Our Best Stuff From Last Week, All in One Place
Justin Amash 2020, the necessity of the U.S. as a superpower, and the problem with negotiating with the Taliban.
In another era, it might have been surreal. (Of course, in another era, we got our news when the paper landed on the front porch.) But on Tuesday, our phones buzzed twice within minutes, first with the news that Nancy Pelosi had signed the articles of impeachment and then that Senate had given Donald Trump a rare legislative victory by passing the USMCA. And … it felt about typical for these times.
One of our goals at The Dispatch is to give you meaningful news that takes a step back from the hustle and bustle of the Twitter-driven news cycle. But we know that you might not be able to drop everything and read it the moment we publish. So we are introducing a Saturday email that will let you catch up on the best of what we’ve done the previous week. We’re sending this edition to you because you’ve signed up for one or more of our other newsletters. If you want to continue to receive this, please opt-in here.
For all the calls for a GOP or third-party challenger for the 202 election, no serious candidates have emerged (no offense, Bill Weld). Could that change? Michigan Rep. Justin Amash formally left the GOP in July, but he’s always had a bit of an independent streak. And in 2016, he won re-election to his congressional seat by 203,000 votes—well more than the 77,000 across three states that gave Donald Trump the edge in the Electoral College. Declan Garvey profiled Amash on Wednesday, and during their interview, Amash asked: “Is there any better time to have a president who might be not from either party?”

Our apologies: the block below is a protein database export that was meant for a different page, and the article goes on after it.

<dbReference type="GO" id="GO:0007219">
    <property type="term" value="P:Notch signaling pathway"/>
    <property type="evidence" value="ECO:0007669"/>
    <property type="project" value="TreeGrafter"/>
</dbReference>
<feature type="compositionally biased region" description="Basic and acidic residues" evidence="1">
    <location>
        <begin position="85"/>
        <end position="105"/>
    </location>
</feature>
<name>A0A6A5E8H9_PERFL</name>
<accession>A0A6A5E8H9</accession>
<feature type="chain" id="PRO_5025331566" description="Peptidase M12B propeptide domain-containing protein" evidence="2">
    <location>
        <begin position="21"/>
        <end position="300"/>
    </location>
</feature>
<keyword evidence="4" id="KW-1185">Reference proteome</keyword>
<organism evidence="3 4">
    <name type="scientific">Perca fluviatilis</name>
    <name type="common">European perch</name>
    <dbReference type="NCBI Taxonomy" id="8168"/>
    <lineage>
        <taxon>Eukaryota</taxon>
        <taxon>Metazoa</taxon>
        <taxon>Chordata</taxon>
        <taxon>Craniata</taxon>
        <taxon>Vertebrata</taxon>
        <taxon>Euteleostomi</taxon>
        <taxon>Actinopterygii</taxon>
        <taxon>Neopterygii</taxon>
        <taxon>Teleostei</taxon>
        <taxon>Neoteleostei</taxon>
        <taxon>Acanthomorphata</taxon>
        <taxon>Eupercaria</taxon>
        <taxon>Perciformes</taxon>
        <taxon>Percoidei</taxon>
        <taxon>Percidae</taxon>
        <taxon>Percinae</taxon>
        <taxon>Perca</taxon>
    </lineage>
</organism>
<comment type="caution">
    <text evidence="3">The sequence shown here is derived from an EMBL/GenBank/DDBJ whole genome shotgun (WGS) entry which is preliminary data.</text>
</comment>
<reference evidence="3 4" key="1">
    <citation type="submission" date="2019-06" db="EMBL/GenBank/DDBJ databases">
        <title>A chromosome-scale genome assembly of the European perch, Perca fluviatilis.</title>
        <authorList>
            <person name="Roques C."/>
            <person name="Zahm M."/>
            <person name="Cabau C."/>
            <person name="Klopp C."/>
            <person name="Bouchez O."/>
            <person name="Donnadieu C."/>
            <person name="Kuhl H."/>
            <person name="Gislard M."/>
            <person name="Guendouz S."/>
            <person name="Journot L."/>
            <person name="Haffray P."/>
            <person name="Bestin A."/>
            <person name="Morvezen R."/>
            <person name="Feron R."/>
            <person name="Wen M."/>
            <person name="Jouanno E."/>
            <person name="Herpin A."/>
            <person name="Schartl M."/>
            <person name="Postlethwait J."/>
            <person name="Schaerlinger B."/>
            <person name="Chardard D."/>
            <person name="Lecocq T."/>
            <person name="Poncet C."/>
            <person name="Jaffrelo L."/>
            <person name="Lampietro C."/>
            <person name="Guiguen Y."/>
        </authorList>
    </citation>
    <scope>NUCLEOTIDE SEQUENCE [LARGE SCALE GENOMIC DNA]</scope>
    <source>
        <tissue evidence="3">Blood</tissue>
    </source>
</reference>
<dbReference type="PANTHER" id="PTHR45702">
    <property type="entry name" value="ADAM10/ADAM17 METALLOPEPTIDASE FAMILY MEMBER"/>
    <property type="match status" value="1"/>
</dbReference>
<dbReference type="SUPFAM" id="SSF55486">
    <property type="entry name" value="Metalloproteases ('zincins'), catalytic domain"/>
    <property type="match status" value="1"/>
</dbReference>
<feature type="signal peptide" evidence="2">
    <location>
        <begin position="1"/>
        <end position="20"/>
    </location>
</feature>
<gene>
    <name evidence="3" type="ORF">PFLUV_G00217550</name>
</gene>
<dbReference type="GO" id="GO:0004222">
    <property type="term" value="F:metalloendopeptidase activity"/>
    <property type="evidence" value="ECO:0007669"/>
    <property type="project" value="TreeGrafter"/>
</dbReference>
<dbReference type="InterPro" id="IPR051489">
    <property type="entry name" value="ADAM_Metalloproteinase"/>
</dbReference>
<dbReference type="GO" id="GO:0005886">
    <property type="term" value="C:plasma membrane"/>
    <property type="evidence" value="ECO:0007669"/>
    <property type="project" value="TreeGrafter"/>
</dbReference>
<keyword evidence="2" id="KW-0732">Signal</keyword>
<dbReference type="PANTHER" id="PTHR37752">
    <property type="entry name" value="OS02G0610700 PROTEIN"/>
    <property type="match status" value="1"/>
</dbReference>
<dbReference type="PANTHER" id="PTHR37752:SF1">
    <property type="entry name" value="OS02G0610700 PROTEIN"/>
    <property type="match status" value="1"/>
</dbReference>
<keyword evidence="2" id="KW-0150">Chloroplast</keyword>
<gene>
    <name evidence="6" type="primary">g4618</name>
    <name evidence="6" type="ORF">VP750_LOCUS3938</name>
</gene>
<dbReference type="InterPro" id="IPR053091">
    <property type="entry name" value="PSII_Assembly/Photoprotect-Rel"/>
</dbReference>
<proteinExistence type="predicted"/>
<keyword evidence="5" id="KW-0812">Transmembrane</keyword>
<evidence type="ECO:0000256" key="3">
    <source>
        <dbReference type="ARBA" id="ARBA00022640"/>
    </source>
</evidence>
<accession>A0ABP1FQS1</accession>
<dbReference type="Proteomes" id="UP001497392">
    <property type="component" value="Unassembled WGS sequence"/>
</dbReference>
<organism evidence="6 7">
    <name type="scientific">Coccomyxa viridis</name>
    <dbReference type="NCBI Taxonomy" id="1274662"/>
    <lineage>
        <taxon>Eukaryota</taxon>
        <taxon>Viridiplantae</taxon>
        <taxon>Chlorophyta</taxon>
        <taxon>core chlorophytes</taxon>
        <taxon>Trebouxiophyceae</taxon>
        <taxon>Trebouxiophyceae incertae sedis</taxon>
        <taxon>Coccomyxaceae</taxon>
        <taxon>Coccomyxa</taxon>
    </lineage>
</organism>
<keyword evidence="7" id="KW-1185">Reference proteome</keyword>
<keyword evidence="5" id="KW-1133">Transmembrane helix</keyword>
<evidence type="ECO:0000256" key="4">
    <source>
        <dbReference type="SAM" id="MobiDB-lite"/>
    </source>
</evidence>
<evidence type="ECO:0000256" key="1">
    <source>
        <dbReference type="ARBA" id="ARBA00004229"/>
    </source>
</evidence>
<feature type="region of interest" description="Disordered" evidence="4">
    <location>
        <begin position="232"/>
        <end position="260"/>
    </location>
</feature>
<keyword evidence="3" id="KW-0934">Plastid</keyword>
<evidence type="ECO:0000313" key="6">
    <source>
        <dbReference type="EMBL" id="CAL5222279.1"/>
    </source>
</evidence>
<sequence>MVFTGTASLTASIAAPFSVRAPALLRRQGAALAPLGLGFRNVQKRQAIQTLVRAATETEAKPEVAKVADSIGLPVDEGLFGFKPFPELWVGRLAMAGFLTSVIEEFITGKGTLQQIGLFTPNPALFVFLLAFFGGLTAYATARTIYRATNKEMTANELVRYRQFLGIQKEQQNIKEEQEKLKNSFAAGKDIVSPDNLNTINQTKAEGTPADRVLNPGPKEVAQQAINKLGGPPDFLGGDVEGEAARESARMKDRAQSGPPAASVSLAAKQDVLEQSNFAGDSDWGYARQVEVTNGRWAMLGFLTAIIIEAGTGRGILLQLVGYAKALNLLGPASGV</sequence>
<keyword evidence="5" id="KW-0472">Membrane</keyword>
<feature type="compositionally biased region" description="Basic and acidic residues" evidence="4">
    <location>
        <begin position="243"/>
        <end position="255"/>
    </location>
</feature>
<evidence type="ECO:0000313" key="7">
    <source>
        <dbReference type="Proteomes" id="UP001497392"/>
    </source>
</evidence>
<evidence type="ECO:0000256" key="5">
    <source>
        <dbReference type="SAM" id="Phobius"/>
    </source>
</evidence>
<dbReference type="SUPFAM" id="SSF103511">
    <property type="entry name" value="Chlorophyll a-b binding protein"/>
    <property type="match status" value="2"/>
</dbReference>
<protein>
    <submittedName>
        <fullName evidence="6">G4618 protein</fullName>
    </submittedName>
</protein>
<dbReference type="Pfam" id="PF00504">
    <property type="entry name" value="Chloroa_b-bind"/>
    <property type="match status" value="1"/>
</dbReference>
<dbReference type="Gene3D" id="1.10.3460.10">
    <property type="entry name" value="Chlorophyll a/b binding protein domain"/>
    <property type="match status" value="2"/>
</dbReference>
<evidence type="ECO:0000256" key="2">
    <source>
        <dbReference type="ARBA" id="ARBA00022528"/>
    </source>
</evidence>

Americans have long debated our nation’s role on the world stage, and now we have a president who has, at different times, taken both sides. He’s vowed to end our “forever wars” (and shown a willingness to make terrible deals to do so) while also sending troops into conflict zones and escalating tensions with our rivals. Avi Woolf makes a compelling argument that there is no one else qualified, or willing, to serve as a “beacon of democratic and Western values at their best.”
Last September when word got out that the Trump administration had disinvited Taliban negotiators from a meeting at Camp David, the common reaction was, “What do you MEAN that he invited the Taliban to Camp David?” But despite all the evidence that the Taliban is still working closely with al-Qaeda, the administration is still seeking an arrangement that would call the Taliban our “counterterrorism partner.” Tom Joscelyn breaks down all the reasons this is a terrible idea.
Other highlights from The Dispatch this week:
Tom Joscelyn launched his weekly newsletter, Vital Interests, covering national security and foreign policy. He kicked it off with a discussion of the China threat. Please subscribe!
Jonah Goldberg had an all-star lineup on The Remnant this week—and there’s even a bonus third episode. He talked to Jake Tapper about 1990s Gen-X stuff, Ross Douthat about religion (and also just how one is supposed to pronounce “Douthat), and David Brooks about the story of the “Kosher killer.”
David French has bad news for people on both sides of the aisle. In one edition of his French Press newsletter, he explained why, even if elected, Bernie Sanders would not be able to pull off the socialist revolution for which he yearns. And in another, he makes (yet another) case for why Donald Trump is unfit for office.